Photoshopping the News

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Need a picture of a pensive and lonely Barack Obama stewing over the BP oil spill? Just create one! Jeremy Peters of the New York Times explains:

There was President Obama on the cover of the June 19 issue of The Economist, standing alone on a Louisiana beach, head down, looking forlornly at the ground.

The problem was, he was not actually alone. The photograph was just edited to make it look that way.

The unaltered image, shot on May 28 by a Reuters photographer, Larry Downing, shows Adm. Thad W. Allen of the Coast Guard and Charlotte Randolph, a local parish president, standing alongside the president. But in the image that appeared on The Economist’s cover, Admiral Allen and Ms. Randolph had been scrubbed out, replaced by the blue water of the Gulf of Mexico.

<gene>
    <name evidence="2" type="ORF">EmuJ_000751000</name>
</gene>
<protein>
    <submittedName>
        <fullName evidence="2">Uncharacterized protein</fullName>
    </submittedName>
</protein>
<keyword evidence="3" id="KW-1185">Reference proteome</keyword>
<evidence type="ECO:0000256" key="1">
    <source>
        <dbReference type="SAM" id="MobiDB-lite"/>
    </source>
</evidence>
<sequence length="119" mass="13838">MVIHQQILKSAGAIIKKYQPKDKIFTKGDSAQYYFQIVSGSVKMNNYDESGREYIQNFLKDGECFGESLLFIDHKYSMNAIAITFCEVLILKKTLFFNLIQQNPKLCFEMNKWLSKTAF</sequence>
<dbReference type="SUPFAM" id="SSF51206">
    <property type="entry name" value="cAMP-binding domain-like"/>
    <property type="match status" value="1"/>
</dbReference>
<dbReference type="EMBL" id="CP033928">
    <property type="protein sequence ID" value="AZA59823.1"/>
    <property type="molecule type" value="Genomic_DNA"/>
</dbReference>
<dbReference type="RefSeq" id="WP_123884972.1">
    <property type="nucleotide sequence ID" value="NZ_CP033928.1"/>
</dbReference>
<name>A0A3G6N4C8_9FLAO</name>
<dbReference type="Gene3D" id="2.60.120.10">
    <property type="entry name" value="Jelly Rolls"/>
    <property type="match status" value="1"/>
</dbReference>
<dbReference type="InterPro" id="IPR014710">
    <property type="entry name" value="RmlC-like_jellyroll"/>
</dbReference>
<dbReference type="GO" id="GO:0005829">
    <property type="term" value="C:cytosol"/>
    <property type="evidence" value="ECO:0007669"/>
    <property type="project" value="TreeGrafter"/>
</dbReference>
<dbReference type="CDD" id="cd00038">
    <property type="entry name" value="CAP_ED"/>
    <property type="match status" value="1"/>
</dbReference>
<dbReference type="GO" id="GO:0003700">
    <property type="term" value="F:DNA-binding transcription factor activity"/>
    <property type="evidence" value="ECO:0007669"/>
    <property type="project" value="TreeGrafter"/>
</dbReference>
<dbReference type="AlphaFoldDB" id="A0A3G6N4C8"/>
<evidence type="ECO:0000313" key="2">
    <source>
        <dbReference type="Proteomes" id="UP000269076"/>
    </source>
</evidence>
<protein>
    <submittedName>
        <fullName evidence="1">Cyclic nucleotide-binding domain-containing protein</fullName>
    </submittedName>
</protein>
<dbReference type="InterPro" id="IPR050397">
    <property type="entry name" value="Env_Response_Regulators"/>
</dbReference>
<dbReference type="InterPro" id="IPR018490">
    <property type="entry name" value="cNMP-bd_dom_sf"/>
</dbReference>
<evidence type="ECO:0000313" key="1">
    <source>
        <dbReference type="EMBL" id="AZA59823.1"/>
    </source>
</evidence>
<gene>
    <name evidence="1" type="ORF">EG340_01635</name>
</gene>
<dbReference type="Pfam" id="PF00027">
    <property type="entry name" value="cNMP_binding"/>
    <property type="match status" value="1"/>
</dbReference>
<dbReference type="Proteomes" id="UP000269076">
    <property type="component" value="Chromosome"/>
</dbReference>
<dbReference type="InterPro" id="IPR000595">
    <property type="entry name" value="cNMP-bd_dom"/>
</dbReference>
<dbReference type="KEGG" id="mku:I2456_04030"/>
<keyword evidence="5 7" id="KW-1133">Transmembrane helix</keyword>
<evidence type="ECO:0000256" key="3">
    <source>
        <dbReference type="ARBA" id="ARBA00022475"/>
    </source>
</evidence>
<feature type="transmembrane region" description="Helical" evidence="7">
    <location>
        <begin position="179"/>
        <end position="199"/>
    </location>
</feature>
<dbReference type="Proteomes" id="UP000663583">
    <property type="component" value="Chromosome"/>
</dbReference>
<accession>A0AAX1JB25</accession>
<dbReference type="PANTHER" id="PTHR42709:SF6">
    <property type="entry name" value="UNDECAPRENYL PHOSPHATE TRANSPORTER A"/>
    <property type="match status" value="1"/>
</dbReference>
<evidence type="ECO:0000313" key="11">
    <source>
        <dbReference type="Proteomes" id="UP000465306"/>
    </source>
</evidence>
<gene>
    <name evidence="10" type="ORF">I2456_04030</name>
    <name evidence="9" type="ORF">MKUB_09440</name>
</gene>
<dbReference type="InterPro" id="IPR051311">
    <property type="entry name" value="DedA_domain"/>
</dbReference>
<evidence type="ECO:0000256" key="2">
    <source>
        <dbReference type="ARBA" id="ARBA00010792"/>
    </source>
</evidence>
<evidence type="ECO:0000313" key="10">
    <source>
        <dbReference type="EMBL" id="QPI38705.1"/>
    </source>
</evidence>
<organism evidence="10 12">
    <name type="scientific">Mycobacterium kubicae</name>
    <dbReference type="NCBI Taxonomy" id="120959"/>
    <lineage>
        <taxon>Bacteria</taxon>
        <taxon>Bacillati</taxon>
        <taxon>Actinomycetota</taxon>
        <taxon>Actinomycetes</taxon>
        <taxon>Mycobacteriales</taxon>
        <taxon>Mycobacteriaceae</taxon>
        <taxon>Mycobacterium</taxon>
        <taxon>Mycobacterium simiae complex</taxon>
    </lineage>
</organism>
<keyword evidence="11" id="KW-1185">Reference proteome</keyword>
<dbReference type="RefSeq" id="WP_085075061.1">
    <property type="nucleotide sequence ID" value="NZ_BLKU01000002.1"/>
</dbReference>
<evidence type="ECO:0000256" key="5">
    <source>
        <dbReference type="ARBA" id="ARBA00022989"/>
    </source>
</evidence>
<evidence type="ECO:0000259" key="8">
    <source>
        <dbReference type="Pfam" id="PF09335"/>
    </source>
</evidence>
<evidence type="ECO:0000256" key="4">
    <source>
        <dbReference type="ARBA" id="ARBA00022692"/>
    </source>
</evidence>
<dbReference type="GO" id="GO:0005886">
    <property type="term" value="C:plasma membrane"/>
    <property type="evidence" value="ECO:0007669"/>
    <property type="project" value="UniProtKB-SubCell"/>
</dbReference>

An Economist editor responds with some examples of obvious image alteration they’ve used in the past, but then falls down trying to explain why they did some pretty nonobvious alteration this time around:

I asked for Ms. Randolph [the woman next to Obama] to be removed because I wanted readers to focus on Mr. Obama, not because I wanted to make him look isolated. That wasn’t the point of the story. “The damage beyond the spill” referred to on the cover, and examined in the cover leader, was the damage not to Mr. Obama, but to business in America.

The Economist has a history of using photos more as illustrations than as objects of straight news, but this still crosses a line that a news magazine shouldn’t cross. Hell, I wouldn’t do something like this on my blog, let alone on the cover of the Economist. But decide for yourself. The full transformation is illustrated below — and yes, I used Photoshop to create it.

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Signed by Clara Jeffery

Clara Jeffery, Editor-in-Chief

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